Thursday, July 29, 2010

A Moment with Greatness

Home, James.  My older brothers waited years to use that line.  When I finally earned my driver's license, they got kick after kick out of it.  Yesterday, I climbed into the front seat of my Enterprise rental and homed home, 471 miles in 8 1/2 hours.  Not entirely uneventful, I alternated between National Public Radio and an "essential" 3 CD collection of Leonard Bernstein's works. 

Listening to Bernstein brought to mind my stint with the Choral Arts Society of Washington, 1979-1981.  At the time, I was studying voice with Naomi Blake, characterized by a University of North Carolina instructor as having "the most relaxed singing voice in the world," who had recommended Naomi, to the effect, "if she teaches how she sings, she can't be beat."  Naomi earth-mothered her students into her modest Crystal City living room studio, reaching far into our diaphragms to seek out any talent we might have.  She could make a modicum listenable.  When I tried out for the Washington Opera, the director admonished me, "Listen to Naomi.  She knows what she's doing."

I mentioned Choral Arts because its director, Norm Scribner, had a famous friend in New York who joined us for a concert each year.  He would arrive in flamboyance, surrounded by an aura of super-energy.  The young man who carried the maestro's silver water cup surprised me once, when Mr. Bernstein took a break and asked him to fill in for a few minutes.  He took up the baton and didn't miss a beat.  I wonder what it was like to travel in close company with the great man's photographic memory, Renaissance charm and unusual moral character. As a chorus, we never doubted where his beat was.  He may have lied, but he knew how to inspire our confidence.  Once, after finishing the rehearsal of a movement of his Kaddish symphony, he said something like, "that was great."  Hearing a bass mutter, he said, "what's wrong?"  "We didn't sing the right notes," said the bass.  "Don't worry about the notes," said Bernstein, "the rest is what's important."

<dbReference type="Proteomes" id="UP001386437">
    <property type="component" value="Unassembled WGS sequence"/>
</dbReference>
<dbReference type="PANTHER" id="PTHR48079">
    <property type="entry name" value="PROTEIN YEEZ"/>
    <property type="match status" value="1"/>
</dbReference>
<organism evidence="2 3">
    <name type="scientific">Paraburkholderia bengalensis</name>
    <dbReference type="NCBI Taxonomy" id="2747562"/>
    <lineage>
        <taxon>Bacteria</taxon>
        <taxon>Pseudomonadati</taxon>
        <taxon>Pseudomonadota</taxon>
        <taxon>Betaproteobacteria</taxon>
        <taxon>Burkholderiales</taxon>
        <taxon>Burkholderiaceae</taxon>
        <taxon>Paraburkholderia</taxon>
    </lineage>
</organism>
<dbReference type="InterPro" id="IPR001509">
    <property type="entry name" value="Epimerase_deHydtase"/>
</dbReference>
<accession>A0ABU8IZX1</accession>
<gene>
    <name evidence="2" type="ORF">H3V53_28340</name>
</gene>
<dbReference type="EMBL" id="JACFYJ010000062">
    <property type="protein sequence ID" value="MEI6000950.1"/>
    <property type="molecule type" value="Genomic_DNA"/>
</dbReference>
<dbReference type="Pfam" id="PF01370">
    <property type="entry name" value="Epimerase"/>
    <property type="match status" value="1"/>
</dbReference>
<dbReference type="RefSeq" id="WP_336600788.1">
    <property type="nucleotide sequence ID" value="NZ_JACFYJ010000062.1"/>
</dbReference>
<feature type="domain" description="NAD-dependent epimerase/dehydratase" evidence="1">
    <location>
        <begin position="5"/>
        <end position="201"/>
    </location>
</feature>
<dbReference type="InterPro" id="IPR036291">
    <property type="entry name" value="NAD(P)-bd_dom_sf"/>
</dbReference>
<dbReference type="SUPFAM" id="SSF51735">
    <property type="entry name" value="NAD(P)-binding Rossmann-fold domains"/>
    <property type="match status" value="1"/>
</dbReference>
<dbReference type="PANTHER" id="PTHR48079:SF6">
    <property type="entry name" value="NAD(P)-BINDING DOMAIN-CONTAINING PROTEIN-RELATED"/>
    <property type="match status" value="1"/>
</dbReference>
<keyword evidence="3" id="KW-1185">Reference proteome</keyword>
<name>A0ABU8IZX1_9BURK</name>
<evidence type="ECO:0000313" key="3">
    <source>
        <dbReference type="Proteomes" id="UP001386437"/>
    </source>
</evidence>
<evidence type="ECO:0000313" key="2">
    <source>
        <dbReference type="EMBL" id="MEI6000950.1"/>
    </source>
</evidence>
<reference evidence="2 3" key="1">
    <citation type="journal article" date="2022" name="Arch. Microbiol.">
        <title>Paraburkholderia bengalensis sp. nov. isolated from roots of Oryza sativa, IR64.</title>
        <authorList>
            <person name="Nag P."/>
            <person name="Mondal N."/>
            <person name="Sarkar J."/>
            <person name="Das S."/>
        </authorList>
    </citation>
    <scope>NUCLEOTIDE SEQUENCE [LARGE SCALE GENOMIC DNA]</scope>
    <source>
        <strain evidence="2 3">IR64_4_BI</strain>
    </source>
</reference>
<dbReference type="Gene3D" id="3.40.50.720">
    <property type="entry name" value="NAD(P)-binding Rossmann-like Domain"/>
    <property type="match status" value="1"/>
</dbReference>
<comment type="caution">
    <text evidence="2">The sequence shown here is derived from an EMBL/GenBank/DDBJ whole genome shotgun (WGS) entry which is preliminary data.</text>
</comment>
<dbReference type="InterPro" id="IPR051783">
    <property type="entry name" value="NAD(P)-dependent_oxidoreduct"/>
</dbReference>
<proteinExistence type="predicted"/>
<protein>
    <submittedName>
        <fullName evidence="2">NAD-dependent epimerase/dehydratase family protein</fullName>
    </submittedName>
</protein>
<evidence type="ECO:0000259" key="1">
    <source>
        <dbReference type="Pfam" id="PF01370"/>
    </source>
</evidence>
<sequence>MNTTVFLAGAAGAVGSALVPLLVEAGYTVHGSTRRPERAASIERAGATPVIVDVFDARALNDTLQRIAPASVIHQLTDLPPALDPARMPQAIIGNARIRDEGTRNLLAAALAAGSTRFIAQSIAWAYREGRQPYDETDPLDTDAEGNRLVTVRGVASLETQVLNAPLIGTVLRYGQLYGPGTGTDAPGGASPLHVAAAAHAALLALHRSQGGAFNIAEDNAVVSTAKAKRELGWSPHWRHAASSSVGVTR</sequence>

"I would have loved to sing under his direction," says Virginia.

I say, "He would have loved you, too."

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